According to the present invention, an electrodeless light source is provided in which the problems previously mentioned have been overcome. More specifically, the light source has a fixture which forms an open circuit termination for the high frequency power from a source. The fixture has an inner conductor and an outer conductor disposed around the inner conductor. The fixture has dimensions such that the lamp may be located in the high field region at the ends of the inner and outer conductors. The lamp and the termination fixture form a lossy open circuit termination when high frequency power is first applied from the source, thereby forming a voltage standing wave with a maximum at the lamp. This wave initiates electrical breakdown of the lamp fill material. The initiation of electrical breakdown (i.e., vaporization, partial ionization, and excitation of the lamp fill material) results in a change in the lamp impedance from an infinite value to a finite value. To enable a maximum power transfer from the source to the lamp in the lamp running state, means are provided for matching the lamp impedance during the running state to the source impedance. In a preferred embodiment, the conductors have dimensions such that the characteristic impedance of the fixture is equal to the source impedance, and the matching means includes an adjustable impedance matching device disposed between the source and the fixture. The termination fixture of the present invention has a relatively compact size, even when excited by microwave frequencies which are lower than that used in the known resonant cavities. The fixture includes other desirable features which provide several other advantages, such as enhancing the transmission therefrom of the light from the lamp.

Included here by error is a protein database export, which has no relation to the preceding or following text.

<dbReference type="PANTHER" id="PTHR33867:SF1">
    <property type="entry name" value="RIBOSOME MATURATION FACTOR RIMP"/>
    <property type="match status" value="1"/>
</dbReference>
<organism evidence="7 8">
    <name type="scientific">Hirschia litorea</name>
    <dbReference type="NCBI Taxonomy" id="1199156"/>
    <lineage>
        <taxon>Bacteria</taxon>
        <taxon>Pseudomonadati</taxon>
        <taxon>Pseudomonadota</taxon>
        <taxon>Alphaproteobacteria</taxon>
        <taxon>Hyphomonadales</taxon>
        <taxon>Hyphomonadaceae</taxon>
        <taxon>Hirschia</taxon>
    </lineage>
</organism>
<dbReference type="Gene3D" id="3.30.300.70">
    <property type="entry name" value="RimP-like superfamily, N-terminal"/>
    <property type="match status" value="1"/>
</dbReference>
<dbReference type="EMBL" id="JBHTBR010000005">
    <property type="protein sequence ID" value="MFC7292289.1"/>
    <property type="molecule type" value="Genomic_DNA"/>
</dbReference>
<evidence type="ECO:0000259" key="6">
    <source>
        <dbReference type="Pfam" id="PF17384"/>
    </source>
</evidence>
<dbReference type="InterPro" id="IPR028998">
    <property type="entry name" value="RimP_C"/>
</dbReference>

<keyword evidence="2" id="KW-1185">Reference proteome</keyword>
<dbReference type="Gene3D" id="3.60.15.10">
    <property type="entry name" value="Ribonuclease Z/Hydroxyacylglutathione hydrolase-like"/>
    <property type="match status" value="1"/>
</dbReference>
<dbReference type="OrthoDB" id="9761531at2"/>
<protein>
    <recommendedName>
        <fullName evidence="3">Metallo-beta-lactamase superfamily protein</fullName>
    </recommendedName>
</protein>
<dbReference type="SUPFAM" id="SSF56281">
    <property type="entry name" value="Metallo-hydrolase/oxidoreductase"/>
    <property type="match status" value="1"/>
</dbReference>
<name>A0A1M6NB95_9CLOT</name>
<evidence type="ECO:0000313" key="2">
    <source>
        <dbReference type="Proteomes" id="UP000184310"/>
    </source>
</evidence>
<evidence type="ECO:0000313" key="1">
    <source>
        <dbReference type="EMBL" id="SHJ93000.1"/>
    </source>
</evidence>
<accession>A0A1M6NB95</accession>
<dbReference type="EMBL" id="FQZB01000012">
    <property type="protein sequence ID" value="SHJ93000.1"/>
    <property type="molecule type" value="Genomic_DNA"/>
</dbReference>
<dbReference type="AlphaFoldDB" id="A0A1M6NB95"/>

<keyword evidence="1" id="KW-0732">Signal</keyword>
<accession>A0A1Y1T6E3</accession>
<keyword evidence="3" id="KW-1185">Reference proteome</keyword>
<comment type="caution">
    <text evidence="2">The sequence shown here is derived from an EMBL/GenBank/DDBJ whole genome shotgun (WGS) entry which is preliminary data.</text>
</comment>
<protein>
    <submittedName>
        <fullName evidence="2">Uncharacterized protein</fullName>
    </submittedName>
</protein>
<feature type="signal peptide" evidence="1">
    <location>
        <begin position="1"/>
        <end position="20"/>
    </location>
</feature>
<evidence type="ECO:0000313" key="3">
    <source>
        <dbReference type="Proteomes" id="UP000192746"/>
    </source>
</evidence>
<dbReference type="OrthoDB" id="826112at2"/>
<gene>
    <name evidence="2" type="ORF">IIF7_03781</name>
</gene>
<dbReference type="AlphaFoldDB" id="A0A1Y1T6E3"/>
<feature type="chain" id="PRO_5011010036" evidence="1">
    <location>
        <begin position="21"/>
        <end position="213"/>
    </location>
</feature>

In the Drawings:
FIG. 1 is a block diagram of an improved light source according to the present invention;
FIG. 2 is a perspective view of a termination fixture according to the present invention; and